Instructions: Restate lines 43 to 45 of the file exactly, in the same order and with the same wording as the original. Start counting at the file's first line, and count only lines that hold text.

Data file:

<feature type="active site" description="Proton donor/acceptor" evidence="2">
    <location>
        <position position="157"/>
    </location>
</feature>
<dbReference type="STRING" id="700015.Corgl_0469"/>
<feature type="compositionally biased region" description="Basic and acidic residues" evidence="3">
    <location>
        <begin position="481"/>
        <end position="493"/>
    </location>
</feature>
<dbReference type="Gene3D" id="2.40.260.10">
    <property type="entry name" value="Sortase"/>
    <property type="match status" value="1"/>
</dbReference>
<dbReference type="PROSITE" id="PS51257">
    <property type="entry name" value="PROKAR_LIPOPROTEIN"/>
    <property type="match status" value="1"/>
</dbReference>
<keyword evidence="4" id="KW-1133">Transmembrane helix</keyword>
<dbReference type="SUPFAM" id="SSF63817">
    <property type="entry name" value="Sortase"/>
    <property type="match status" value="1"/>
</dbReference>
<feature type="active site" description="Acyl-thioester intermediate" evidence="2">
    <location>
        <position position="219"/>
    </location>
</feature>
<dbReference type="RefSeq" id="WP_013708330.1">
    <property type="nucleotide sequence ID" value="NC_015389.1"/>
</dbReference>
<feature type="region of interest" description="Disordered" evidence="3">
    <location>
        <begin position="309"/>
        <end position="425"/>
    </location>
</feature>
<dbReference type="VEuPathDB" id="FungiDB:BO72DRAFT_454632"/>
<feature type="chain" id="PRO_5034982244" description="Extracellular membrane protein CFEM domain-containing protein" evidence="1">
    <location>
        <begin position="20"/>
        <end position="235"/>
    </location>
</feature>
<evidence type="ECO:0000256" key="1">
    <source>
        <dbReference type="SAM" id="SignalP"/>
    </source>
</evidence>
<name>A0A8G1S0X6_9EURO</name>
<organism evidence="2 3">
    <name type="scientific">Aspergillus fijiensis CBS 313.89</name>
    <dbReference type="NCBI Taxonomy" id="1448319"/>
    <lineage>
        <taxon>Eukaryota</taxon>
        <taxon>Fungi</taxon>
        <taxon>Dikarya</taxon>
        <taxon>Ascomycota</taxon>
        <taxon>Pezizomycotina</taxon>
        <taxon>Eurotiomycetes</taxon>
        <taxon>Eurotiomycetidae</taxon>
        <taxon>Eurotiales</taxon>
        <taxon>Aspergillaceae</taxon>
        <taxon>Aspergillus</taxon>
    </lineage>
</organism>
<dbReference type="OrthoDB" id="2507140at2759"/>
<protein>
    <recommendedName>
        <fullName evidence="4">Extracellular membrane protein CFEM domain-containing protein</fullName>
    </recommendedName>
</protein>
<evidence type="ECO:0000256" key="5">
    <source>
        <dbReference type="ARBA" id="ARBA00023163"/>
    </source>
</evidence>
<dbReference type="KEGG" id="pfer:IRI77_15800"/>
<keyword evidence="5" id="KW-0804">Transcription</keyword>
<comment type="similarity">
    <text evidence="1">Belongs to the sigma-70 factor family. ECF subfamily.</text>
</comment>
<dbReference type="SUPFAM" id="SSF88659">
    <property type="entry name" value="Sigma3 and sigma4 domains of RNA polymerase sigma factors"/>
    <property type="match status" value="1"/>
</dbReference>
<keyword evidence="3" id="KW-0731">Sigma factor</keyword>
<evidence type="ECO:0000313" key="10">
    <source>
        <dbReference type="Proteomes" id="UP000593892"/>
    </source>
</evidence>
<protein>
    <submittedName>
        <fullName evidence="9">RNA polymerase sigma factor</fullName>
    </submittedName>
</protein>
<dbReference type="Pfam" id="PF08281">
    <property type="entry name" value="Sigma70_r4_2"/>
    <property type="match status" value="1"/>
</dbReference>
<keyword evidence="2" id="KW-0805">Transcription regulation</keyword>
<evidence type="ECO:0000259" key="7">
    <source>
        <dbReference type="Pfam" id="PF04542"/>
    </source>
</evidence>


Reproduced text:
        <begin position="20"/>
        <end position="235"/>
    </location>